HippoCamp 2016 Session Recap: Agents and Editors Panel

by Melissa Walker | @heydaycoaching

agents and editors at HippoCamp 2016 - eric smith, nicole frail, laura apperson, moderator Donna Talarico, Veronica Park, Jeff Kleinman

Photo by Marshall Warfield, via Twitter.

The agents and editors panel was one of the highlights of Hippocamp 2016. A panel of accomplished agents and editors offered up advice for all of us aspiring to publication (pretty much everyone in the audience). Donna Talarico moderated the panel, and the panelists included:

  • Laura Apperson, narrative non-fiction/adult fiction editor at St. Martin’s Press;
  • Nicole Frail, fiction and non-fiction editor at Skyhorse Publishing;
  • Jeff Kleinman, literary agent and founding partner of Folio Literary Management, LLC;
  • Veronica Park, literary agent with Corvisiero Literary Agency;
  • Eric Smith, literary agent with P.S. Literary.

 

Talarico came armed with an arsenal of great questions, some of them submitted by conference participants in the pre-conference survey, and she generated some excellent comments—and occasional disagreement—from our panelists.  She opened the floor to audience questions during the last half of the session. I’ll summarize some of the main takeaways:

  • Don’t freak out and be nervous about approaching agents or editors. “We are hungry to meet new writers. We need you,” said Eric Smith.
  • Don’t treat an in-person pitch session as a presentation; treat it like a conversation. As Veronica Park put it, don’t try to stuff your entire query letter into a ten-minute pitch session.
  • Jeff Kleinman warned us not to get too cutesy in our query letters. “A query letter is just a cover letter,” he said.  Agents look for two things in that letter: 1) your premise—a brief description of what the book is about, and 2) your distinctive voice.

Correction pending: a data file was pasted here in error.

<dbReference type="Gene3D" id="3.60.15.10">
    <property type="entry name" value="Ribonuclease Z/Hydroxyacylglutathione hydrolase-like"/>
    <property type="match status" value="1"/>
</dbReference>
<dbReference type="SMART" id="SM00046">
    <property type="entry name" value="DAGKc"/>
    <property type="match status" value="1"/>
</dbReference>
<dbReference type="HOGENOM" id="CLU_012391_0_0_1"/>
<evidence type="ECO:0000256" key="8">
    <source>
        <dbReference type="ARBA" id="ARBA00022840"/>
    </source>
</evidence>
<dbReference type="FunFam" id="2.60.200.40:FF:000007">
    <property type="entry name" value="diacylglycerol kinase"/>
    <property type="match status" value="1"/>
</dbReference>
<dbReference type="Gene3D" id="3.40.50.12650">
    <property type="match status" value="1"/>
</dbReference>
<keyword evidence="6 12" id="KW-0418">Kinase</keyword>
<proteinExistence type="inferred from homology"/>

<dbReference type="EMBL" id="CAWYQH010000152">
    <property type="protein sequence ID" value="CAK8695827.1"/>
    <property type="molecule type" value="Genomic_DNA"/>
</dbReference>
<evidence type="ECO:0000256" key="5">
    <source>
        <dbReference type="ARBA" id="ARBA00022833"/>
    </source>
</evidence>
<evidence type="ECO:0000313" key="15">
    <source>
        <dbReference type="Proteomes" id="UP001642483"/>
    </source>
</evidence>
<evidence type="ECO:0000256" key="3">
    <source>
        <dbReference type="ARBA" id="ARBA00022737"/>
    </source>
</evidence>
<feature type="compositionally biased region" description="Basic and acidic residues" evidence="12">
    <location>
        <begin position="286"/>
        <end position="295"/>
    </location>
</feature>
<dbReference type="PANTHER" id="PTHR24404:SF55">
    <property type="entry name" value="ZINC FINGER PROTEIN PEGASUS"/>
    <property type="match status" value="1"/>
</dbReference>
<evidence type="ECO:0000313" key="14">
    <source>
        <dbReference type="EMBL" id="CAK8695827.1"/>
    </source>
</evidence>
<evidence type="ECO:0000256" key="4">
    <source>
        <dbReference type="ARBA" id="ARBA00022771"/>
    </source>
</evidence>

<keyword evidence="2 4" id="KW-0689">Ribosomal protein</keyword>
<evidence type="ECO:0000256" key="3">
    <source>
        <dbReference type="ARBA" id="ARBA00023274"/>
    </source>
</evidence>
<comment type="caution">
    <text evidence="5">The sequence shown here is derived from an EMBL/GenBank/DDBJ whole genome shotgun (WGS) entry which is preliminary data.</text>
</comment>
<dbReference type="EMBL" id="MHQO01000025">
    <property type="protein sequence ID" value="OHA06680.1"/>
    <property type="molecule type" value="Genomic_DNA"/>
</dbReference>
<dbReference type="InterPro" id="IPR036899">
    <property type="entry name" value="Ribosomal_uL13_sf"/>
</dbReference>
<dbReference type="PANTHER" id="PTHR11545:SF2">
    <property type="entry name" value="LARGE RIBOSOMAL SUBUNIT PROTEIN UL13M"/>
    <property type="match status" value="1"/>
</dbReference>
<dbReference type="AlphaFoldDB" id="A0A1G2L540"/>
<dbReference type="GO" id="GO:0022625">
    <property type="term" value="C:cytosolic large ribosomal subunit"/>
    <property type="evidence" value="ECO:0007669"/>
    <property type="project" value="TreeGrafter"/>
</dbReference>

• Make sure your manuscript delivers the things your proposal promised, Nicole Frail advised.  And don’t overpromise, Veronica Park added.  “Make sure you promise what you can deliver today, not what you hope to be able to deliver some day.” Laura Apperson followed up by advising writers that your sample chapters should match the promises outlined in your proposal.  To sum it up:  make promises you can keep and then keep them.
  • Research your agent carefully, and be sure that agent is passionate about your work.
  • If you have two proposals that you are shopping at the same time, you’ll want to be realistic in your expectations. Kleinman noted that he would probably focus on the most polished of the two projects and give it all of his attention.
  • Platform is not just social media. Agents and editors look to see if you are publishing widely, doing speaking events, and otherwise engaging in the literary community, not just how many twitter followers you have. The important question is whether you are making an active effort to build your own brand. Frail explained that platform is more important in the prescriptive non-fiction world than for personal non-fiction or fiction because having expertise in particular subject matter can be important in offering you legitimacy.  Park advised writers to think of their social media accounts as their neighborhood and to pay attention to which neighbors they are hanging out with. Agents and editors want to see you interacting on social media, promoting the work of other authors and generally engaging in conversations, not just tooting your own horn.

 

I had great expectations for the agents and editors panel. I expected to learn a lot, and I did. Thanks to Donna and to all the panelists for all you taught us.